Friday, September 19, 2008
If you have read here before then you know that I own shares of Sterling Mining Company (SRLM). I paid more than $3.00 per share for the shares I own. I purchased SRLM as a long term investment as I believed (and still do) in the core property that they operate which is the famous Sunshine Mine in the Silver Valley, Idaho.
Since the time I wrote my last post on Sterling Mining, alot has happened. While the price of silver was steadily climbing, the price of Sterling common shares were continually heading lower. While I poised the question, "Sterling Mining: What is Wrong With This Picture?", I didn't know how prophetic that would be.
I guess that the charts really do tell us what is about to happen sometimes. Since then, SRLM has basically had a collapse in its share price. The company struck a deal to merge with Minco Silver in Canada, but that plan ultimately ended with no deal being struck.
Sterling Mining share price has gone from over $3.00 per share to under 20 cents. Unfortunately for me and many other investors in SRLM commong stock, the company seems to have taken on more that it can handle and hasn't been able to effectively raise capital in this environment to keep its operations ongoing.
I read that they were able to borrow $5 million from Minco before the transaction was dissolved. Since then, Sterling Mining has stated that they are going to pare back operations and reduce the mining staff.
I can only imagine that they are trying to conserve cash at this time and that they are continuing to explore financing options to keep the company on track to return the Sunshine Mine to its full operating capacity.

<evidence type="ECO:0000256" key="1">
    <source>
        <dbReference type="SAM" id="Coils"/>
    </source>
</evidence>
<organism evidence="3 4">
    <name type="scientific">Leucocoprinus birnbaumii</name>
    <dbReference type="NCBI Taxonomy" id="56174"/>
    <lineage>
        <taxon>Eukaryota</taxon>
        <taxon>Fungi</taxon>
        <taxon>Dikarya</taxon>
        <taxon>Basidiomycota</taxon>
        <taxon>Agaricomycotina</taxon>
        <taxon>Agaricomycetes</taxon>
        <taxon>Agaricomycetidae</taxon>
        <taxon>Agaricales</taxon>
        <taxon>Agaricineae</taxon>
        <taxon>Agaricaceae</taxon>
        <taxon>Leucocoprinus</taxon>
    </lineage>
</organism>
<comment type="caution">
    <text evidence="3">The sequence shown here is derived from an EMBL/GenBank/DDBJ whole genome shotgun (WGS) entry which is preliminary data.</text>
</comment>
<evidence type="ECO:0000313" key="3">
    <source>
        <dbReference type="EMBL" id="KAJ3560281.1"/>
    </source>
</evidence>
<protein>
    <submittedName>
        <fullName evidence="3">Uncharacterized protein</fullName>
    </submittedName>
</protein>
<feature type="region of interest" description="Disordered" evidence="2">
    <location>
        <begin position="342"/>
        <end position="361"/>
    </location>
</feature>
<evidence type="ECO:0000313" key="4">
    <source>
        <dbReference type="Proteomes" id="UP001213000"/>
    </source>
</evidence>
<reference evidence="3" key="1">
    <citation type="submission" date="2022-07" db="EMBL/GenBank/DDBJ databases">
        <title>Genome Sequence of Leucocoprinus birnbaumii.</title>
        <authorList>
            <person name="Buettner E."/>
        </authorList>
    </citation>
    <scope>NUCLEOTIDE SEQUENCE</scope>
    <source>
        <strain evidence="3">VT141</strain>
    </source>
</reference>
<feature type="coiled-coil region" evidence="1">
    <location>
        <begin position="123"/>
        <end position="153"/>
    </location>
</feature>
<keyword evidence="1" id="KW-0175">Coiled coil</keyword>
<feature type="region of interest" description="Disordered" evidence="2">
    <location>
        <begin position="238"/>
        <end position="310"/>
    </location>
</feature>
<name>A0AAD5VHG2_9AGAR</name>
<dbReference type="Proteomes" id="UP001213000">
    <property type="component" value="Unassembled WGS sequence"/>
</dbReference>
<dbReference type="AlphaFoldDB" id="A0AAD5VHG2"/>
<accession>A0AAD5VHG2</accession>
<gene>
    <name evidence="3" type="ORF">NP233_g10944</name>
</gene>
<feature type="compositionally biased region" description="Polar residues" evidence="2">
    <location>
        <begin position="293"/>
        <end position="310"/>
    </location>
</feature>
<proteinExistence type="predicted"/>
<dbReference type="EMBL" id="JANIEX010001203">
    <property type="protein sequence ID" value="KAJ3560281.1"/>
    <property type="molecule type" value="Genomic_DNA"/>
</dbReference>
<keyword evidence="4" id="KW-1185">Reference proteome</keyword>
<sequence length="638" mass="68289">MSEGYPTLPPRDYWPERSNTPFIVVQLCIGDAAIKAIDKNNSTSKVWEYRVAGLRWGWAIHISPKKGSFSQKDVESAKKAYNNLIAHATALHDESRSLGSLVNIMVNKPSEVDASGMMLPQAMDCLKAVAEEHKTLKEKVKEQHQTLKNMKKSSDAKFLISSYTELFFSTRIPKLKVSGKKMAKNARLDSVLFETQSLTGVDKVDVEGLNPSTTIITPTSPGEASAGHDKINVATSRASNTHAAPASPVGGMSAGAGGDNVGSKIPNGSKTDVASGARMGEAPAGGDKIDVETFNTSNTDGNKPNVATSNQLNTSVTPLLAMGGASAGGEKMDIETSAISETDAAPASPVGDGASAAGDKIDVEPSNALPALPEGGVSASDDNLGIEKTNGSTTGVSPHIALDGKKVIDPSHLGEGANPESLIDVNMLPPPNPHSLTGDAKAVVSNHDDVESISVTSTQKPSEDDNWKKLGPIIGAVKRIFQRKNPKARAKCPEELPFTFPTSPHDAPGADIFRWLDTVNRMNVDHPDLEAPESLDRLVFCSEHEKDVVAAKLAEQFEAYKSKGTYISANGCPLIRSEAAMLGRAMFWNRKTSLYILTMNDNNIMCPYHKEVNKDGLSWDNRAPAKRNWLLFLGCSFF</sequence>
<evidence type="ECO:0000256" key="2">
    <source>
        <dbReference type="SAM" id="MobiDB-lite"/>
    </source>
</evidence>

Further speculating, could there be some naked short selling in this stock? Certainly it is possible as I have read that many of the junior mining shares have been under extreme downward price pressure due to naked short selling. I don't know if this is the case with SRLM or not but I would venture to say it is possible and the timing along with the financial difficulties of the company would have been complimentary.
I don't know if Sterling Mining is fairly valued right now or not. I wonder if the property has lost all of its value. I don't know how it could of since the metal is still in the ground. This would mean that as long as Sterling Mining can stay in business and control this prolific silver property, it is still a long term call option on the silver in the ground.
If Sterling management is prudent and finds a way to achieve continued financing without completely and irresponsibly diluting the existing shareholders, there is still a chance that this company will come out of this ok and be able to return value to the shareholders.
But if the stock price alone is any indication of how the future of this company will end up, then things surely look bleak indeed.
See my previous post on Sterling Mining Here.